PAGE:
Page:Folk-lore - A Quarterly Review. Volume 16, 1905.djvu/479

From Wikisource
Jump to navigation Jump to search
This page has been proofread, but needs to be validated.
The Legend of Merlin.

and laughed again. In the market place they saw a man stealing an earthenware pot and the angel laughed a fourth time. After they had finished their purchase they returned to the Abbot and the other brother told the Abbot that he had laughed three times more. Then the Abbot asked the angel and said, 'What can this be, what does this mean, my son? For thirty years thou hast been serving me and I have never seen thee laugh, and to-day thou hast laughed no less than four times.' And the angel replied, 'I am the Archangel Gabriel and I was once sent by the Lord to take the soul of a widow whom I found suckling two children at her breast; taking pity on them I spared her, and as punishment for this my doing have I been sent by the Lord over all to serve thee thirty years and to protect thee from all evil, and at the end of the thirty years I am to receive thy soul. Now the thirty years have come to an end and I will then tell thee the reason for my laughing. I laughed first when thou didst order me to buy thee a pair of shoes which were to last for a year, whilst thou hast barely three days more to live. I laughed a second time when I heard the beggar asking for alms whilst he was sitting on a rich treasure without knowing it. I laughed for a third time when I beheld the bishop and the governor riding about with so much pomp and pride, for these were the twins of the widow on whose behalf I had been punished, and for a fourth time did I laugh when I saw clay stealing clay. And this is the reason why I laughed. But do thou now prepare thyself, for the time of our journey has arrived.' The Abbot, hearing these words prepared himself and on the third day he gave up his soul to the Archangel who took it with him on high, where he joined his heavenly band rejoicing. Amen."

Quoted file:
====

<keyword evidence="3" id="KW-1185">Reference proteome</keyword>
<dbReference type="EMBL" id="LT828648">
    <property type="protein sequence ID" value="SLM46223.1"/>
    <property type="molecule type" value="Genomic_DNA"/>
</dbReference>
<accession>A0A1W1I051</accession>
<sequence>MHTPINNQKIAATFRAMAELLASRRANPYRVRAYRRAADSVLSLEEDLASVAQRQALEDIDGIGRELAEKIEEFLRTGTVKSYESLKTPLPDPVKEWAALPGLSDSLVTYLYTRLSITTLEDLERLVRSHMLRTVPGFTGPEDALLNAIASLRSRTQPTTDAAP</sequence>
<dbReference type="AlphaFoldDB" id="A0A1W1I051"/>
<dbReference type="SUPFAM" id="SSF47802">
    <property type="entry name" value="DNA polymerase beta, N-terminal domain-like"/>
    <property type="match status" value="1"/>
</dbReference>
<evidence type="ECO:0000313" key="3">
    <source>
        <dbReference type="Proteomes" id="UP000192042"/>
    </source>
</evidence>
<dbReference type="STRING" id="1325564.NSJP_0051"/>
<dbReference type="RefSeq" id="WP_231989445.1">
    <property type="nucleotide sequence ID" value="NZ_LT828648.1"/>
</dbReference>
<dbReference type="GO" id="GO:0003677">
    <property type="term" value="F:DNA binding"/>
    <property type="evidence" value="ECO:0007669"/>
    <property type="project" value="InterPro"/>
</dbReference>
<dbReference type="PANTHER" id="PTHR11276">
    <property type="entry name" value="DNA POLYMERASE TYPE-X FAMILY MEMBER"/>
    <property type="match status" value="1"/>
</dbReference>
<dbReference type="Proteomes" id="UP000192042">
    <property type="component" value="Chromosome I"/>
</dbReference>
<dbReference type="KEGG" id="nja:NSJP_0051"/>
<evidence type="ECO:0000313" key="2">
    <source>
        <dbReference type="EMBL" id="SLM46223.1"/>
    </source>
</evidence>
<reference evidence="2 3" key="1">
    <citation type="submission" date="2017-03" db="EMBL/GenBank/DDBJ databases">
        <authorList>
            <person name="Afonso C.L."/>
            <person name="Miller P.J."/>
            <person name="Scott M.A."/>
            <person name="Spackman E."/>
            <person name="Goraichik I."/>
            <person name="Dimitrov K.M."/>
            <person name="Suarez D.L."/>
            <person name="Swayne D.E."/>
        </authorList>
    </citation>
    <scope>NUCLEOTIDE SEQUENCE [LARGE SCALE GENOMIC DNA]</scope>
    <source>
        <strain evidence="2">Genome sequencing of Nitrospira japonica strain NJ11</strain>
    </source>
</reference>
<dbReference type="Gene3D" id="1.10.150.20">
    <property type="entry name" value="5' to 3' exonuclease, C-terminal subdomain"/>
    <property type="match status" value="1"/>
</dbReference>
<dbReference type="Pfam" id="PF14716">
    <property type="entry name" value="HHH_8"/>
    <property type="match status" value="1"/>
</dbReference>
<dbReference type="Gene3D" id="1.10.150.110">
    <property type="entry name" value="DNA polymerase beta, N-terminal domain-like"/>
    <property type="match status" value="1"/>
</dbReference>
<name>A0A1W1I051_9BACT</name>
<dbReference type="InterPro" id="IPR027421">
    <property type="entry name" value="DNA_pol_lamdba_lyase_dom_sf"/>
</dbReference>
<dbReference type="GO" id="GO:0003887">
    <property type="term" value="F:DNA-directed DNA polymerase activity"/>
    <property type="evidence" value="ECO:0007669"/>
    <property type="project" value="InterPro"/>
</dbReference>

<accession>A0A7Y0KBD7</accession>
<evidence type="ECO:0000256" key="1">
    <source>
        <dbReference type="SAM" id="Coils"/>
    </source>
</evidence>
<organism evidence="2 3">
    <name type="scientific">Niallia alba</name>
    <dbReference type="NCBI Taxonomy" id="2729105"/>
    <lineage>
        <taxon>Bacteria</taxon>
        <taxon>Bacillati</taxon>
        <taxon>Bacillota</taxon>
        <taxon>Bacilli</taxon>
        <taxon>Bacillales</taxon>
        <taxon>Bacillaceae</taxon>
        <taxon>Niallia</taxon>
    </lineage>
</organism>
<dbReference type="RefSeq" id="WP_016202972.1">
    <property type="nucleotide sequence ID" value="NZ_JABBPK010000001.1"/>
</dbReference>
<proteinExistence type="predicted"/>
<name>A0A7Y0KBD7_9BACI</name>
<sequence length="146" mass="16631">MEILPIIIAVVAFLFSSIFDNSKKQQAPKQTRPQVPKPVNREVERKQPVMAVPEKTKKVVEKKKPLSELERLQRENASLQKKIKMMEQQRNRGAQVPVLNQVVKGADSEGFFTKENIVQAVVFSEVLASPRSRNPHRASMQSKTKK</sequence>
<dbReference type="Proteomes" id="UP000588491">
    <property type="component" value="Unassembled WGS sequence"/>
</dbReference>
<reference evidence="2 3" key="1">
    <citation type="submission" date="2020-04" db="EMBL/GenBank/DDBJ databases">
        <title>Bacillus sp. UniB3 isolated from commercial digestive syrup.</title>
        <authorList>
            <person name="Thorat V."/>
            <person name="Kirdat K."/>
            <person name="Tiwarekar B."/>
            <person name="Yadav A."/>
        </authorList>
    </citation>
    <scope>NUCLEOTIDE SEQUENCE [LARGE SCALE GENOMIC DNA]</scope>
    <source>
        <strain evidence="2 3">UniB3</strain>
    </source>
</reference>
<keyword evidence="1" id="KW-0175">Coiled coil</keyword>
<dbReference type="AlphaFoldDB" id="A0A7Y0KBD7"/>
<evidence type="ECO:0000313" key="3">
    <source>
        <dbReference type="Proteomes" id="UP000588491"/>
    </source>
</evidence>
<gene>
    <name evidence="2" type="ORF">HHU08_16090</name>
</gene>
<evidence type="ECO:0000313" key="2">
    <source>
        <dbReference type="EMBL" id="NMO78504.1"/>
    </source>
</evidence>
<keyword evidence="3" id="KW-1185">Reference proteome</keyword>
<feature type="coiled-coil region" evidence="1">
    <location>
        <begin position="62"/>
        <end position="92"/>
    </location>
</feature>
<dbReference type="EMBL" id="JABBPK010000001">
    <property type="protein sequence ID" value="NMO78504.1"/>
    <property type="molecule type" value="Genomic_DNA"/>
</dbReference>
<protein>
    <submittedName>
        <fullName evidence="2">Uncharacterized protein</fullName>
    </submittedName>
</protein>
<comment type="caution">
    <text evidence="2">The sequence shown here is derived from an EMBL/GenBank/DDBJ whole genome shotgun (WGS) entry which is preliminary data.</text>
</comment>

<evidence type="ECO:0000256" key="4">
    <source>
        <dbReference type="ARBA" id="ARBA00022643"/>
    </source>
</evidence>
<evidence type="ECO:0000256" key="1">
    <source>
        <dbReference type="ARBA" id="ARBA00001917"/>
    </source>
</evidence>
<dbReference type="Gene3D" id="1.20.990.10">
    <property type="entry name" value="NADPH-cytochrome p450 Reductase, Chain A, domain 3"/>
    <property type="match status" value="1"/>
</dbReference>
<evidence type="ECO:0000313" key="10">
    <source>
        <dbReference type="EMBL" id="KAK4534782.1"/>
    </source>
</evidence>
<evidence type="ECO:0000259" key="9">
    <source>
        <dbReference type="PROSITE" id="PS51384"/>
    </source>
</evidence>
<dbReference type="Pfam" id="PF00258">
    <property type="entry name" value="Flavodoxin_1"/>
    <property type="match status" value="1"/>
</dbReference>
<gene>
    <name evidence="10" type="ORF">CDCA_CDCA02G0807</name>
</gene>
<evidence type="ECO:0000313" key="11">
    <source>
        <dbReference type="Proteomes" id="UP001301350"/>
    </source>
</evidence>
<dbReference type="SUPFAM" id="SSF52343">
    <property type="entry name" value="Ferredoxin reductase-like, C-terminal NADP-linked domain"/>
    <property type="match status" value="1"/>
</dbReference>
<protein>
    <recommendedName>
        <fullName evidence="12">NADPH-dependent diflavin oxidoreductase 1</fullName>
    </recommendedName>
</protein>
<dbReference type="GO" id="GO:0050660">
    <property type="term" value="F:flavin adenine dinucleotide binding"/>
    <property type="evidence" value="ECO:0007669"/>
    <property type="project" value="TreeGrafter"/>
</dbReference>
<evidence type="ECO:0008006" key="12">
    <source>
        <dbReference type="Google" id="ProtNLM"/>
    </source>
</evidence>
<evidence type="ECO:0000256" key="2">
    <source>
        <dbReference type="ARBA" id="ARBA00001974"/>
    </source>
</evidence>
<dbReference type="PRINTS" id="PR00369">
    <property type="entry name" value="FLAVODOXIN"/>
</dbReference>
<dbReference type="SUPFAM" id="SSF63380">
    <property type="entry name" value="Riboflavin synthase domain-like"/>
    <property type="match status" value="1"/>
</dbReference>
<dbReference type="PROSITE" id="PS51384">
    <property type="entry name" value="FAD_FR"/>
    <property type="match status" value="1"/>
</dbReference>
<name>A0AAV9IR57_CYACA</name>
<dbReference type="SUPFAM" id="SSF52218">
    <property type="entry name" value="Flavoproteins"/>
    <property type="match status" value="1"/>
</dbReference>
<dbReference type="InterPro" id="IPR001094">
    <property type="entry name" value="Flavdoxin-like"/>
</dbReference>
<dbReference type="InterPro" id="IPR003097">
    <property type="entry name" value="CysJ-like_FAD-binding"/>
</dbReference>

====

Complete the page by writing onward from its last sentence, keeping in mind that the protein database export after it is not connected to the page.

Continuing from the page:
Thus far this wonderful tale, full of deep faith and moral beauty, with its impressive lesson of divine providence and not wanting in human pathos and poetry.